Fringe parties' survival at stake with rise in political opportunism

Published On: June 23, 2017 12:00 AM NPT By: Roshan Sedhai

KATHMANDU, June 23: As big parties with opposing ideologies court each other for electoral gains, many have started wondering whether smaller parties have any future in a political culture where survival is becoming more important than ideologies and principles.

Since the beginning of the local polls, it has become harder for voters to differentiate the right wing parties from the left.  Ideological lines among major parties have been blurred, especially after the first phase of local elections, with continuation in trend of forging 'unnatural alliance'. 

Majority of the political parties have opted electoral alliance, in many instances even with the parties that they consider political enemy, in order to bolster their performance in the second phase of local elections slated for June 28.
Nepali Congress, a centrist party, has found CPN (Maoist Center), a party boasting of Maoist philosophy, a reliable partner. The parties have fielded joint candidacy in more than 60 rural municipalities and municipalities. The case is more or less the same for UML, which claims it a leftist party, but had forged alliance with Rastriya Prajatantra Party, a far-right party advocating for Hindu kingdom, in the first phase of polls.  

“This is the height of political opportunism. They seldom unite in resolving issues of national importance or end the political stalemate. But it becomes hard to distinguish them whenever their interests are at stake,” said Federal Socialist Forum Nepal Chairman Upendra Yadav.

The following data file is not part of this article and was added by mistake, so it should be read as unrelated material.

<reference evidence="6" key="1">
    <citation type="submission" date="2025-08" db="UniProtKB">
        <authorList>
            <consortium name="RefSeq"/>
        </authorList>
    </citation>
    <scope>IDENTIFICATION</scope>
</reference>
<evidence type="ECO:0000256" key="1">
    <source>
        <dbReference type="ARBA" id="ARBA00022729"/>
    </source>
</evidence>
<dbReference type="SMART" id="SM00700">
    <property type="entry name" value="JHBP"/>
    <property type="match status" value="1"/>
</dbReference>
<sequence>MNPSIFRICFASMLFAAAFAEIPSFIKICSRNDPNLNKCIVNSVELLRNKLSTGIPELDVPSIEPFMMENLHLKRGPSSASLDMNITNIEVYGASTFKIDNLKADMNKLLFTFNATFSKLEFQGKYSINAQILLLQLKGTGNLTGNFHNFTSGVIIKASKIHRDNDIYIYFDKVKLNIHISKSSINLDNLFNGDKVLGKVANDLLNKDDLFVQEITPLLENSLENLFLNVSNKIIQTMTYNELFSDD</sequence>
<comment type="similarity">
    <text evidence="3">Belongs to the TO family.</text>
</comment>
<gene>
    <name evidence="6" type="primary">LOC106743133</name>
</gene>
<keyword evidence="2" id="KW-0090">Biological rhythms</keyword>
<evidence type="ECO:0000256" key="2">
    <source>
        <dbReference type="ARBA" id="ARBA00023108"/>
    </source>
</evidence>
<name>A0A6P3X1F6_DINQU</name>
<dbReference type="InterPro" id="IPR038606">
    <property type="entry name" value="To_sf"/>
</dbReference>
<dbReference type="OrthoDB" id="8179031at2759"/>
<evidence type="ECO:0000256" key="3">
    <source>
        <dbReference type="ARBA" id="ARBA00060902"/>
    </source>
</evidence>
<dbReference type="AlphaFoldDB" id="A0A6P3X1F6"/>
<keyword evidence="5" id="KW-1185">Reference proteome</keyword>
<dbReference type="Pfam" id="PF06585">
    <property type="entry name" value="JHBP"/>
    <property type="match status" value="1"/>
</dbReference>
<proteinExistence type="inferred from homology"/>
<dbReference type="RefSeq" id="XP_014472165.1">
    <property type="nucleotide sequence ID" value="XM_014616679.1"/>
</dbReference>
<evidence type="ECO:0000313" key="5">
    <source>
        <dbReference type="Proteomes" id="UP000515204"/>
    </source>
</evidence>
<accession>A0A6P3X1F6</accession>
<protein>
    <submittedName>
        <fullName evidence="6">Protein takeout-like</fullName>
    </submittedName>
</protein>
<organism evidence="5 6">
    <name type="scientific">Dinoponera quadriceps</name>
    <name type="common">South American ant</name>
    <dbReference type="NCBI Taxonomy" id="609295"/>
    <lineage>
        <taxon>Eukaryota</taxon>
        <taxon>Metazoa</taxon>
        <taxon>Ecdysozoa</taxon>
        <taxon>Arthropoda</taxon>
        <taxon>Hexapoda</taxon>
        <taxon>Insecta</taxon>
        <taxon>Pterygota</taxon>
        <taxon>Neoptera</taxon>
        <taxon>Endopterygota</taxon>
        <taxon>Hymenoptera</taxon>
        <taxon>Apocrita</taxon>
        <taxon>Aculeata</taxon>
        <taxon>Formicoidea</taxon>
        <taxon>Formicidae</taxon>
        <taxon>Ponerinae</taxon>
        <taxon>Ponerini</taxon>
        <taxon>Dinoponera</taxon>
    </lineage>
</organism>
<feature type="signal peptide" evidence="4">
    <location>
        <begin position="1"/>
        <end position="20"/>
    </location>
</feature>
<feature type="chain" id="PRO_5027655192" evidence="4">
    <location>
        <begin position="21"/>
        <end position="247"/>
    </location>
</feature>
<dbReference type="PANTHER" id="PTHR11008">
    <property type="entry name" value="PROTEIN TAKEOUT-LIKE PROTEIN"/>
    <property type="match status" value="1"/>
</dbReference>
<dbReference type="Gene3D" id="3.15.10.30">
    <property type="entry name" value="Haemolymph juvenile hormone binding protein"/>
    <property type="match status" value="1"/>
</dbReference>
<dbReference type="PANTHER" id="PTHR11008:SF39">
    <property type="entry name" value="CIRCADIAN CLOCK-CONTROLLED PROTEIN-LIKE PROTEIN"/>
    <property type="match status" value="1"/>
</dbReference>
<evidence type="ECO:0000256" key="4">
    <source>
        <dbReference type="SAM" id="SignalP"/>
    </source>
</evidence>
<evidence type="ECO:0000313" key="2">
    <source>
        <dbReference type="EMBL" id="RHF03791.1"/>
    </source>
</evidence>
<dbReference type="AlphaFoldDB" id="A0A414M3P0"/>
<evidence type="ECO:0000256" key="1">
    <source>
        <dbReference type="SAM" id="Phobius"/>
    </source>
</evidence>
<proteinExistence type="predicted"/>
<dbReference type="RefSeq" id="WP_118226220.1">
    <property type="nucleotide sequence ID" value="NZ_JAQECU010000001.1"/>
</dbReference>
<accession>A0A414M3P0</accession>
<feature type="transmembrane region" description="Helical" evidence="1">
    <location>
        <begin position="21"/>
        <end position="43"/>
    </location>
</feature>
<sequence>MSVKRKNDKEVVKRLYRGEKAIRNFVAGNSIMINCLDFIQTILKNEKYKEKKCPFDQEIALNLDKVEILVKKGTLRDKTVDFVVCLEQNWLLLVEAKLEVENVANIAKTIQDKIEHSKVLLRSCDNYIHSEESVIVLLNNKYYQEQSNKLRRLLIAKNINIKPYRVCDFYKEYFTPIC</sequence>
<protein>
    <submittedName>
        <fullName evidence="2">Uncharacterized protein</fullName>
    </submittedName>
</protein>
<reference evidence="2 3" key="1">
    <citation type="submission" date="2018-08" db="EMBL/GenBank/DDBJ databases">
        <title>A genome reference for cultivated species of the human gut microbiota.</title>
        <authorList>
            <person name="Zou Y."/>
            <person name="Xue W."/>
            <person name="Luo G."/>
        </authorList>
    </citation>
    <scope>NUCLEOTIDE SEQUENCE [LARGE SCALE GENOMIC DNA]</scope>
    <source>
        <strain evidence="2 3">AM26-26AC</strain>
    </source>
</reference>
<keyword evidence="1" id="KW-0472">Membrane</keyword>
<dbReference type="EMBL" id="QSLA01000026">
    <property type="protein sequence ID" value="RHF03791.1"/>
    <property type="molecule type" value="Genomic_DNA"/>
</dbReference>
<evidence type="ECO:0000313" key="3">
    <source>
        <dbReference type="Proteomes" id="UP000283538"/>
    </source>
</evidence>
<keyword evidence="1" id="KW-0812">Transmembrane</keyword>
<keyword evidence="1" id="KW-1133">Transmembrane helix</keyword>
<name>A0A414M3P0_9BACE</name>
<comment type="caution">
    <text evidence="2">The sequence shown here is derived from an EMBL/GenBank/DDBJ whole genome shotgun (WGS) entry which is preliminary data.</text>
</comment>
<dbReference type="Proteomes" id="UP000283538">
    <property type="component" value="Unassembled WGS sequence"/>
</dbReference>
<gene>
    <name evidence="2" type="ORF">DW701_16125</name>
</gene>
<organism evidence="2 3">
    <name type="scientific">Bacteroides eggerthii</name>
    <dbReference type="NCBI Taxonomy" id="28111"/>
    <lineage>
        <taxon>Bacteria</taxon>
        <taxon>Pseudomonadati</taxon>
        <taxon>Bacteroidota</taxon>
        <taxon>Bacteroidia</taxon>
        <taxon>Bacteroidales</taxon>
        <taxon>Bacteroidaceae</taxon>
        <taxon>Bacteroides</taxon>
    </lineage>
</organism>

Smaller parties are concerned with the institutionalization of what they call 'unholy alliance' among parties with differing philosophies.  They see the alliance as syndicate of major parties to prevent smaller and new parties from taking their place. 

Worries of smaller parties have especially grown after the first phase of local elections when smaller parties registered victory in just seven seats. Although more than 100 parties contested in the first phase of local elections, only few parties managed to win.

The Rastriya Prajatantra Party, which has 25 seats in the parliament, won only one rural municipality. 

Sensing the potential challenges, the smaller parties have also given priority to such alliances. 

“Alliance has become essential as two or more parties are contesting for a seat. That's why we are also giving priority to alliance with likeminded parties,” said Nepal Loktantrik Forum (NLF) General Secretary Ram Jaman Chaudhary. NLF and FSFN have formed alliance with Nepali Congress, CPN (Maoist Center) and other smaller ethnic parties. 

Despite challenges, the new political alliance has also come as an opportunity to smaller parties, Yadav said. 

“This trend might affect smaller parties in the short-term. But it will provide new avenues for new parties with clear agenda and ideologies. The party will automatically cease to exist when people see viable alternatives with clear agenda,” said Yadav. 

“These parties will remain as long as political opportunism exists. When the politics of opportunism ends, they will be washed away all at once.”

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